First Across The Continent The Story Of The Exploring Expedition Of Lewis And Clark In 1804/5/6 By Noah Brooks


























































































































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They had been a military and powerful people; but when these warriors
saw their strength wasting before a malady which - Page 20
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"They Had Been A Military And Powerful People; But When These Warriors Saw Their Strength Wasting Before A Malady Which

They could not resist, their frenzy was extreme; they burned their village, and many of them put to death their

Wives and children, to save them from so cruel an affliction, and that all might go together to some better country."

In Omaha, or Mahar Creek, the explorers made their first experiment in dragging the stream for fish. With a drag of willows, loaded with stones, they succeeded in catching a great variety of fine fish, over three hundred at one haul, and eight hundred at another. These were pike, bass, salmon-trout, catfish, buffalo fish, perch, and a species of shrimp, all of which proved an acceptable addition to their usual flesh bill-of-fare.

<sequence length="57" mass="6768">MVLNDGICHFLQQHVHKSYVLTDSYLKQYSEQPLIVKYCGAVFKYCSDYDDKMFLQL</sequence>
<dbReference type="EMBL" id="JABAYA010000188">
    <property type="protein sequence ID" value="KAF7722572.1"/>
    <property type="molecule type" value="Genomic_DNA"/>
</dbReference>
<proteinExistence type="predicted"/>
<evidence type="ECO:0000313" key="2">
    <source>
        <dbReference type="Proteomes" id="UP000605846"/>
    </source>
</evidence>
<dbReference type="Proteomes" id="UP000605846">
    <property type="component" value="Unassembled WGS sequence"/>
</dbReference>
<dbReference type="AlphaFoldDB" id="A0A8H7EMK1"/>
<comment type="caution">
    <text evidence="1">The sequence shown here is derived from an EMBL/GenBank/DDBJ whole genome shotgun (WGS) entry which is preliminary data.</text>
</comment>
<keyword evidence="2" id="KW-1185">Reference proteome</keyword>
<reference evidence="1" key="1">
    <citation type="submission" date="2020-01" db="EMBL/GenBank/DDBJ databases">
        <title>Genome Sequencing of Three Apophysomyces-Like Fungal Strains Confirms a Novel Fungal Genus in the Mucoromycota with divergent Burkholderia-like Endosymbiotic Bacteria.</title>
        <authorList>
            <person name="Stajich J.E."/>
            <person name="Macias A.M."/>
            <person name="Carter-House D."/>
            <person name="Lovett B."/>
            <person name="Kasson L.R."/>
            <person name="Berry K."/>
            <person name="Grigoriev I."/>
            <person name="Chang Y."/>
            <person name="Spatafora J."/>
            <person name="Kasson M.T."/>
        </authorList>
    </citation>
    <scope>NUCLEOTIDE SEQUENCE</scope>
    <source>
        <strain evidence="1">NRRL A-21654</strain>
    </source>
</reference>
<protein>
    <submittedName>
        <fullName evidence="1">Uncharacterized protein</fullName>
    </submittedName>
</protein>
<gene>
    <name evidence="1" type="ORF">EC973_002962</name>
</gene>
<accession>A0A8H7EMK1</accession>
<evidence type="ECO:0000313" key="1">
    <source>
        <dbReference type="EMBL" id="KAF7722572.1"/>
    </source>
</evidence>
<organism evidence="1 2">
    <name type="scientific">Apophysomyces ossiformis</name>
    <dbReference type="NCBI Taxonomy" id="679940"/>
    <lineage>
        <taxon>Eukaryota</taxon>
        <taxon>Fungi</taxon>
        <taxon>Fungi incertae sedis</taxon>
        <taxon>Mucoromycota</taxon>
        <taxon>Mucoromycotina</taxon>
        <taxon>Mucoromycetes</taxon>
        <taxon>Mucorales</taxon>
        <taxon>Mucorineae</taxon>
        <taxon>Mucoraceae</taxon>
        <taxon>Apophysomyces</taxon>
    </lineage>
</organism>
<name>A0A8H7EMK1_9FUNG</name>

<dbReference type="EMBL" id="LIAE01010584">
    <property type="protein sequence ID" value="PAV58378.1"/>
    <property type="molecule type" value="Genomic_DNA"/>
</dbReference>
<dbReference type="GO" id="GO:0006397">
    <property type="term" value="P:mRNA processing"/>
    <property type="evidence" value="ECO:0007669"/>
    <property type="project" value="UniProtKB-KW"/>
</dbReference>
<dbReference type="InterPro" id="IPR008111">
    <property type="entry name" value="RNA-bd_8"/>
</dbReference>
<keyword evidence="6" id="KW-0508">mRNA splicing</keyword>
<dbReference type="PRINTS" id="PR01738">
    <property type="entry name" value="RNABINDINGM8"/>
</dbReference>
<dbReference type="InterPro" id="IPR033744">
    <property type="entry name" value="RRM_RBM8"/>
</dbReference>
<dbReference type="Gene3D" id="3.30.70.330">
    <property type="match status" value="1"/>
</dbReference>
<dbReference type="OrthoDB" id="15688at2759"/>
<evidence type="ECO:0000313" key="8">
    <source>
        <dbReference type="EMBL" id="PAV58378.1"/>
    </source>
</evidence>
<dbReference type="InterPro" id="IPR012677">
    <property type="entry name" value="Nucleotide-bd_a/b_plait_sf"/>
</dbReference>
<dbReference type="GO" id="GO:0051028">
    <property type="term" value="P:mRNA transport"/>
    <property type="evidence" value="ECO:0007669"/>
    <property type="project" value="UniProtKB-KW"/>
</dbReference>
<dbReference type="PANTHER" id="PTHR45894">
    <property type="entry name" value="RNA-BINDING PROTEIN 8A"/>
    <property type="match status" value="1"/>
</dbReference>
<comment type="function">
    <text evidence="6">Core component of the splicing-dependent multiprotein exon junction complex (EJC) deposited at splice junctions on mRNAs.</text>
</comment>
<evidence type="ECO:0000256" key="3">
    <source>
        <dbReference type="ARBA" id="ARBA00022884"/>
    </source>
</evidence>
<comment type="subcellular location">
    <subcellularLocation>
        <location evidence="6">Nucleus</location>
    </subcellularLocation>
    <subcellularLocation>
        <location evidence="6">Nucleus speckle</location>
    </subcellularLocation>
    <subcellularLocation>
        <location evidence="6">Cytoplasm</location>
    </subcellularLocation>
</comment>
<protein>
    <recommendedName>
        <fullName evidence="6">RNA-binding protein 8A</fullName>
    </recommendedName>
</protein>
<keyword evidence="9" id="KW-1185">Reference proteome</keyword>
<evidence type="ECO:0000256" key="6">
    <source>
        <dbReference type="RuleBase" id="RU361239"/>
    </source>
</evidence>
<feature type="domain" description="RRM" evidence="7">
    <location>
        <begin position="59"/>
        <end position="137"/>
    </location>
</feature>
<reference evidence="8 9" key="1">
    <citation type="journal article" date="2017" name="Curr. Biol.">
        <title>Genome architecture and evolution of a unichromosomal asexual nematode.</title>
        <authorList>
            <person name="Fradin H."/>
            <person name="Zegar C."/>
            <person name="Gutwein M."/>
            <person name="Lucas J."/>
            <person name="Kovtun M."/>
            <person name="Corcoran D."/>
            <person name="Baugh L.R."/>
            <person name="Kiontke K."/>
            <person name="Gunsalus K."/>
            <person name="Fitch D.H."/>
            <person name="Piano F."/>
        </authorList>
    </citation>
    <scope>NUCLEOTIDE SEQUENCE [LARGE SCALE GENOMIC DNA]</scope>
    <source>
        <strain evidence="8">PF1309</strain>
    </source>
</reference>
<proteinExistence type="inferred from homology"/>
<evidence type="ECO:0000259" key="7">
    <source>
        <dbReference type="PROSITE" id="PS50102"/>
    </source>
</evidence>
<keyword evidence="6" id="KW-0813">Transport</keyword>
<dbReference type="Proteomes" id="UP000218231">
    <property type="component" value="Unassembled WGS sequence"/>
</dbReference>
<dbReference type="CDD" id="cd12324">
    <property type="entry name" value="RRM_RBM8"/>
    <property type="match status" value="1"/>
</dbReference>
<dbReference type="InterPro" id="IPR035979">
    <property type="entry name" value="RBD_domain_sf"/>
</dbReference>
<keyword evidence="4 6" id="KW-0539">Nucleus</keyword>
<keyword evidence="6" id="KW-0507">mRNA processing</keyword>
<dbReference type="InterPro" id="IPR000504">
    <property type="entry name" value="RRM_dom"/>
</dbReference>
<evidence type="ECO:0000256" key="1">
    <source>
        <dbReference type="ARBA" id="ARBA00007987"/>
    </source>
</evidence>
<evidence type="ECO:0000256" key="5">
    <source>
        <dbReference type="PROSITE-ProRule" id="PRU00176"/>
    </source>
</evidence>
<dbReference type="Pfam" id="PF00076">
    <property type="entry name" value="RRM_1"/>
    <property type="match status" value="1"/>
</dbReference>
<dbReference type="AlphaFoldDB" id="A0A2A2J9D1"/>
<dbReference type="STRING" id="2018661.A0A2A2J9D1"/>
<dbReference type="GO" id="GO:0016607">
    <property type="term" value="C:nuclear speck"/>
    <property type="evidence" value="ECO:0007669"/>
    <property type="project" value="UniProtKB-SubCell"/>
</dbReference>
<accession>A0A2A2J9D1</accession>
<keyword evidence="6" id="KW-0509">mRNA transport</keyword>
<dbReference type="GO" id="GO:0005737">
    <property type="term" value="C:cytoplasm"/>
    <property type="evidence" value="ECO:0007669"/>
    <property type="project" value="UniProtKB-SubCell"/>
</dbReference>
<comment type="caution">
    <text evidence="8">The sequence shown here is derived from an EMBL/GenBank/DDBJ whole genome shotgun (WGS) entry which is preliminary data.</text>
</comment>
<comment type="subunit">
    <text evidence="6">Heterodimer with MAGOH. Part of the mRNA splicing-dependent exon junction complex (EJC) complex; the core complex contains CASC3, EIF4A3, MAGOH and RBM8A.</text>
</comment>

Desiring to call in some of the surrounding Indian tribes, they here set fire to the dry prairie grass, that being the customary signal for a meeting of different bands of roving peoples. In the afternoon of August 18, a party of Ottoes, headed by Little Thief and Big Horse, came in, with six other chiefs and a French interpreter. The journal says: -

"We met them under a shade, and after they had finished a repast with which we supplied them, we inquired into the origin of the war between them and the Mahas, which they related with great frankness. It seems that two of the Missouris went to the Mahas to steal horses, but were detected and killed; the Ottoes and Missouris thought themselves bound to avenge their companions, and the whole nations were at last obliged to share in the dispute. They are also in fear of a war from the Pawnees, whose village they entered this summer, while the inhabitants were hunting, and stole their corn. This ingenuous confession did not make us the less desirous of negotiating a peace for them; but no Indians have as yet been attracted by our fire. The evening was closed by a dance; and the next day, the chiefs and warriors being assembled at ten o'clock, we explained the speech we had already sent from the Council Bluffs, and renewed our advice. They all replied in turn, and the presents were then distributed. We exchanged the small medal we had formerly given to the Big Horse for one of the same size with that of Little Thief:

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